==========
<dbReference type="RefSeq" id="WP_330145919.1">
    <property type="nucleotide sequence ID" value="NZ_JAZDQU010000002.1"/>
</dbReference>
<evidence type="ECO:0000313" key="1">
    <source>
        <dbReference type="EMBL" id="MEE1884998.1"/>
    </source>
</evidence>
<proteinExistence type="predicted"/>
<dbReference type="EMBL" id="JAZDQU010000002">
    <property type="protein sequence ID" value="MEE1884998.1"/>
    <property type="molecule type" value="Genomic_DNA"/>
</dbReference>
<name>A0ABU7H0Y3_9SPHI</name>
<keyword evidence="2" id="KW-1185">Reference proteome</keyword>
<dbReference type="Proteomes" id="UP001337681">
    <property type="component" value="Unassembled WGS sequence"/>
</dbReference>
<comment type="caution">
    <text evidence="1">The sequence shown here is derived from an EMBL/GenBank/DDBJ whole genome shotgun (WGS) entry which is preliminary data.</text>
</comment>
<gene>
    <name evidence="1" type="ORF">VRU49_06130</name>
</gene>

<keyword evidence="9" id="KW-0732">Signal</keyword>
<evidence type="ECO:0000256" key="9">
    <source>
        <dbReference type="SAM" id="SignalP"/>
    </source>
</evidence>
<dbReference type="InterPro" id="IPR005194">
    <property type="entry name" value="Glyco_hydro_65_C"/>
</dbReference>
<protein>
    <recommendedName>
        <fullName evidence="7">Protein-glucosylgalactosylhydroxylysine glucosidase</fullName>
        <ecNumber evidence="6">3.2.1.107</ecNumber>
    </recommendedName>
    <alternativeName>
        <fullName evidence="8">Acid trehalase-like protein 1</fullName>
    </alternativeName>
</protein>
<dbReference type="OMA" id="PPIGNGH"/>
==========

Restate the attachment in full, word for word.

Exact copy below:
<dbReference type="RefSeq" id="WP_330145919.1">
    <property type="nucleotide sequence ID" value="NZ_JAZDQU010000002.1"/>
</dbReference>
<evidence type="ECO:0000313" key="1">
    <source>
        <dbReference type="EMBL" id="MEE1884998.1"/>
    </source>
</evidence>
<proteinExistence type="predicted"/>
<dbReference type="EMBL" id="JAZDQU010000002">
    <property type="protein sequence ID" value="MEE1884998.1"/>
    <property type="molecule type" value="Genomic_DNA"/>
</dbReference>
<name>A0ABU7H0Y3_9SPHI</name>
<keyword evidence="2" id="KW-1185">Reference proteome</keyword>
<dbReference type="Proteomes" id="UP001337681">
    <property type="component" value="Unassembled WGS sequence"/>
</dbReference>
<comment type="caution">
    <text evidence="1">The sequence shown here is derived from an EMBL/GenBank/DDBJ whole genome shotgun (WGS) entry which is preliminary data.</text>
</comment>
<gene>
    <name evidence="1" type="ORF">VRU49_06130</name>
</gene>

<keyword evidence="9" id="KW-0732">Signal</keyword>
<evidence type="ECO:0000256" key="9">
    <source>
        <dbReference type="SAM" id="SignalP"/>
    </source>
</evidence>
<dbReference type="InterPro" id="IPR005194">
    <property type="entry name" value="Glyco_hydro_65_C"/>
</dbReference>
<protein>
    <recommendedName>
        <fullName evidence="7">Protein-glucosylgalactosylhydroxylysine glucosidase</fullName>
        <ecNumber evidence="6">3.2.1.107</ecNumber>
    </recommendedName>
    <alternativeName>
        <fullName evidence="8">Acid trehalase-like protein 1</fullName>
    </alternativeName>
</protein>
<dbReference type="OMA" id="PPIGNGH"/>